US Safe Harbor Regime Invalidated By Europe's Highest Court

Author:Mr Benjamin Mulcahy and Gina R. Ilardi
Profession:Sheppard Mullin Richter & Hampton
 
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The Court of Justice of the European Union ruled this morning that the Safe Harbor regime, which enables transatlantic data transfers from the European Union to the United States, is invalid, thereby giving each national supervisory authority the chance to revisit the question of whether the U. S. provides an adequate level of protection for EU citizens' data. A copy of the decision be found here.

A very quick summary of the case is at the end of this note for those who are interested in more detail.

Consequently, if your company relies on Safe Harbor as the exclusive basis for its transfer of personal data from the EU to the U.S., it may need to find another basis to legitimize the transfer as soon as possible. The primary options are:

(1) Consent of the data subject to the transfer. In most circumstances, the consent needs to be explicit and fully informed to be valid. It should also be noted that consent is not permitted in all EU countries.

(2) Binding corporate rules (BCR) for intragroup transfers. BCRs need to be approved by the relevant national information commissioners, and this is a lengthy process (potentially 18 months or more).

(3) Establish Contracts between the exporting and receiving entities incorporating the Model Contract Clauses. The European Commission has provided Model Contract Clauses that can be incorporated into agreements to ensure adequate protection of the transferred personal data. It should be noted that Model Contract Clauses only address data transfers between an EU exporting entity and U.S. receiving entity and, thus, alone would not solve for all data transfers.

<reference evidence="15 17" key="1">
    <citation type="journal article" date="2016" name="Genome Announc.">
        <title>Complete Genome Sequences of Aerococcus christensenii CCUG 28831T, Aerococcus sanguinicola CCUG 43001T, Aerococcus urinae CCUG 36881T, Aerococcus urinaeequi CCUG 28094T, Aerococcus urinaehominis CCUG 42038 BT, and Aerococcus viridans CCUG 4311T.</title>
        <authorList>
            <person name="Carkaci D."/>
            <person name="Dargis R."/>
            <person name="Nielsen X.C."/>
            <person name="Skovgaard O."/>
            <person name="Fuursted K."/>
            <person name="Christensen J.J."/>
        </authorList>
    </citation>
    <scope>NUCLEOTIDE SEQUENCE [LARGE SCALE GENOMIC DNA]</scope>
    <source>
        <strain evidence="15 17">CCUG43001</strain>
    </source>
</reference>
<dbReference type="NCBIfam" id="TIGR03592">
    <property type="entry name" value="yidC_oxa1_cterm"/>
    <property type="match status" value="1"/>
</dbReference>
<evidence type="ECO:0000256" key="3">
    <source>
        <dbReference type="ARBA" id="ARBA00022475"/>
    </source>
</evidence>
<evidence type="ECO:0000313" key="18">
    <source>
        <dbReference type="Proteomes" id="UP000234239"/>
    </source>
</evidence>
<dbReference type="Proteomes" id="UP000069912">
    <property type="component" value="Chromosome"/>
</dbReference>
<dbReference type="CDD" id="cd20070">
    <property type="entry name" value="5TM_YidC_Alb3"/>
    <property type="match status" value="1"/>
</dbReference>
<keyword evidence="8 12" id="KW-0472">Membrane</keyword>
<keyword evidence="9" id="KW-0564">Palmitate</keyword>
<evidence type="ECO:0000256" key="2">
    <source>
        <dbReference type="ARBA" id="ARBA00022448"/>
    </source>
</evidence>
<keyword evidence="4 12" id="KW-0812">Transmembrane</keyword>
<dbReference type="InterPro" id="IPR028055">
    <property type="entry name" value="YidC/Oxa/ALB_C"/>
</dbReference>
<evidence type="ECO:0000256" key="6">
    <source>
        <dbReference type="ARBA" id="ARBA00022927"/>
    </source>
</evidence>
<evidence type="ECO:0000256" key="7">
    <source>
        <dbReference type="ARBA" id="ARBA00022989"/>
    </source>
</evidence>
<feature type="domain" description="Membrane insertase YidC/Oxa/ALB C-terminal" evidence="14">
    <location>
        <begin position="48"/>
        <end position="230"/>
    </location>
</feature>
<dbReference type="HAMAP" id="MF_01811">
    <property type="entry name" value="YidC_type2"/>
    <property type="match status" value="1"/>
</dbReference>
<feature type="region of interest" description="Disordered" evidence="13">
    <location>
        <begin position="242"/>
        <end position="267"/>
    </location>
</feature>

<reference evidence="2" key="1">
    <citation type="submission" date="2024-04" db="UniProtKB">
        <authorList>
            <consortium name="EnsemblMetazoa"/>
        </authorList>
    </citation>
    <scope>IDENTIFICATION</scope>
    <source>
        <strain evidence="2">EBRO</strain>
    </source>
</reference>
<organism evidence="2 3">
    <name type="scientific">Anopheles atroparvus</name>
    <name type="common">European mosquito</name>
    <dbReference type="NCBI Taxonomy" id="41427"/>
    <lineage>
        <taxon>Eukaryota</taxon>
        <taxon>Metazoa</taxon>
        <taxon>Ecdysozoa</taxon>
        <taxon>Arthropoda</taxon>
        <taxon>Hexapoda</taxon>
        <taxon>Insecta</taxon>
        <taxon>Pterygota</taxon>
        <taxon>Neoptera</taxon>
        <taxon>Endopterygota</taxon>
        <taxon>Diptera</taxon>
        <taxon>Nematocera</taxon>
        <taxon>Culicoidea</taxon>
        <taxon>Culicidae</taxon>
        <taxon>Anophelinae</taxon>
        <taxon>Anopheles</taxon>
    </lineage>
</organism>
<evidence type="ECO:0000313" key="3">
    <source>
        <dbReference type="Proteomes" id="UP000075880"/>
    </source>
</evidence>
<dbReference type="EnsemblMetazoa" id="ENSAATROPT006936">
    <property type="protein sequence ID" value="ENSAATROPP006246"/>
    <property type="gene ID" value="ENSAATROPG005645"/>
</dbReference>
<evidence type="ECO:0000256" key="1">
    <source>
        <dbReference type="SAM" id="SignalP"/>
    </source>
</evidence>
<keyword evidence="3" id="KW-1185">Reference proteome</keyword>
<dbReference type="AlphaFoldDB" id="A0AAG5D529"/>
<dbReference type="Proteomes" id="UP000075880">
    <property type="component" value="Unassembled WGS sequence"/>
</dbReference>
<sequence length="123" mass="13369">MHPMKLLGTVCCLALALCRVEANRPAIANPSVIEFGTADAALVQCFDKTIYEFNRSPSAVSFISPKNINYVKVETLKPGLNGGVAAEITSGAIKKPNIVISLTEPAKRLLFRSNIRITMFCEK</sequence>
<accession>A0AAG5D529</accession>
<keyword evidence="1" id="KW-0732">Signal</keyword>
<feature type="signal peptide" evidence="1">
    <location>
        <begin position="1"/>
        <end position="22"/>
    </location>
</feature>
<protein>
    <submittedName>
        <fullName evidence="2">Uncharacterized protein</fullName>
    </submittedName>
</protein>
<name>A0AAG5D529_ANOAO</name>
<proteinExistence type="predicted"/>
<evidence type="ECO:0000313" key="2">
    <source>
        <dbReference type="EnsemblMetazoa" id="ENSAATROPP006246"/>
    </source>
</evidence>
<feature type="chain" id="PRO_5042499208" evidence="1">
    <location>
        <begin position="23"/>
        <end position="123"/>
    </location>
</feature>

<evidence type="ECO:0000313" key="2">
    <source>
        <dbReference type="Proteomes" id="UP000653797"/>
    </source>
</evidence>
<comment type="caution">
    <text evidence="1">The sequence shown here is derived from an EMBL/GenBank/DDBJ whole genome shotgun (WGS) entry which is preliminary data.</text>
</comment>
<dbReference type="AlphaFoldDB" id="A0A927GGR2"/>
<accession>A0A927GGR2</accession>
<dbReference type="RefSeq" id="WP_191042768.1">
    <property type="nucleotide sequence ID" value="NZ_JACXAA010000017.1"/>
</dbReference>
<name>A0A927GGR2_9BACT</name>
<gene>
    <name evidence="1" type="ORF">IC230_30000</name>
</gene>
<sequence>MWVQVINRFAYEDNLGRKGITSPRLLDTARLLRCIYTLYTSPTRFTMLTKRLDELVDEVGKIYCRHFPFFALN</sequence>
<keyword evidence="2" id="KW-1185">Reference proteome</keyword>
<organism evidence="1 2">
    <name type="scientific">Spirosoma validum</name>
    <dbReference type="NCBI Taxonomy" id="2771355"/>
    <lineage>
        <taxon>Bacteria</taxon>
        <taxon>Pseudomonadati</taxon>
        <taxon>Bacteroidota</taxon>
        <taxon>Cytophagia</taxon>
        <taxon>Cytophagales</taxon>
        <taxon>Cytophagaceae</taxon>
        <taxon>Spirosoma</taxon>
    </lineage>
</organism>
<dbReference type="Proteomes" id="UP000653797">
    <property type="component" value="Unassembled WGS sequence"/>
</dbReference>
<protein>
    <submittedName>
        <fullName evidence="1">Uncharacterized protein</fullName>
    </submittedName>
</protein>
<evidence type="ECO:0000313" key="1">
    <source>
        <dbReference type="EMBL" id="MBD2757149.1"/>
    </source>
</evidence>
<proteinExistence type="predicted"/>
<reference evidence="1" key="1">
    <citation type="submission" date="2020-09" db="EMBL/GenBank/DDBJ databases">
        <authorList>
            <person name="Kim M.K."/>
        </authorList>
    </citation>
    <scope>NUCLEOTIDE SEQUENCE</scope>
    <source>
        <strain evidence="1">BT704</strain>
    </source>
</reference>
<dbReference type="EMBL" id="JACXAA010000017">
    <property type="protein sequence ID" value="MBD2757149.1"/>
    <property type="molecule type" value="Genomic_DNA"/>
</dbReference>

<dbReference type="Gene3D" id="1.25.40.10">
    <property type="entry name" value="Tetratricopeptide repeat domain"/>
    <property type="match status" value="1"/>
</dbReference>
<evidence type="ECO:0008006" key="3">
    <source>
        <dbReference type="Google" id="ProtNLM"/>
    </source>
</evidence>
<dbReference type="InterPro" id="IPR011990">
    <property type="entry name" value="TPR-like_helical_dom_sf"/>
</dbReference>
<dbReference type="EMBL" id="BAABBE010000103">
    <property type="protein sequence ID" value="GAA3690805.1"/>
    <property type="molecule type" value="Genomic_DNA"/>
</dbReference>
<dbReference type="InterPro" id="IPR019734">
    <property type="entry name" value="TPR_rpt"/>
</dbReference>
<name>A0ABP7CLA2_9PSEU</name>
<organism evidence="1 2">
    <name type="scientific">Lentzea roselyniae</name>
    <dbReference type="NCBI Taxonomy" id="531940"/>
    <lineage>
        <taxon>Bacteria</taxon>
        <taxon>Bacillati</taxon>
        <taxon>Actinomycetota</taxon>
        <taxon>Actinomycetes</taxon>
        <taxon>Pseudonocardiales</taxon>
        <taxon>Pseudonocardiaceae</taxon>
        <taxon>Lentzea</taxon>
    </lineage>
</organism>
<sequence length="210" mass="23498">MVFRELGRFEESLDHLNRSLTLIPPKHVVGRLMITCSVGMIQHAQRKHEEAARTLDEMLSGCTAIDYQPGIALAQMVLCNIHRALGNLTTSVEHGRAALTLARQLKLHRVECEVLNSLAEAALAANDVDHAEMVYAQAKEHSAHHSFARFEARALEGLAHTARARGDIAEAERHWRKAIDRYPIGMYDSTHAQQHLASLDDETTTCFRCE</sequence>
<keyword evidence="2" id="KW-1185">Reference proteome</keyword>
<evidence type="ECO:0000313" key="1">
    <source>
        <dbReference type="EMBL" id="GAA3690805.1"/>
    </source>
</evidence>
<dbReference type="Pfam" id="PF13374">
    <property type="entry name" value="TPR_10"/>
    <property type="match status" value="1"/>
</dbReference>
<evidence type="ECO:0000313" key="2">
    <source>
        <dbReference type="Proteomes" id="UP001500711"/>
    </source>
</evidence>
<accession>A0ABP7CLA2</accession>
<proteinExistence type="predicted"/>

(4) Adequacy Self-Assessment in member states. Certain EU member states accept self-assessment to legitimize the transfer of EU data to the U.S.

It's important to stress that this decision, while important, is not wholesale ban on data transfers to the U.S. and the options above provide viable alternatives for such transfer.

For many U.S. companies, taking a "wait and see" approach may be the most sensible course of action at this very early time, as now each national supervisory authority must determine whether the U.S. provides an adequate level of protection for EU citizens' data. The on-going negotiations of a new safe harbor agreement could also result in reconfirmation of the Safe Harbor program in a way that is also consistent with today's ruling.

We know that this decision is disconcerting for companies who have been relying on Safe Harbor...

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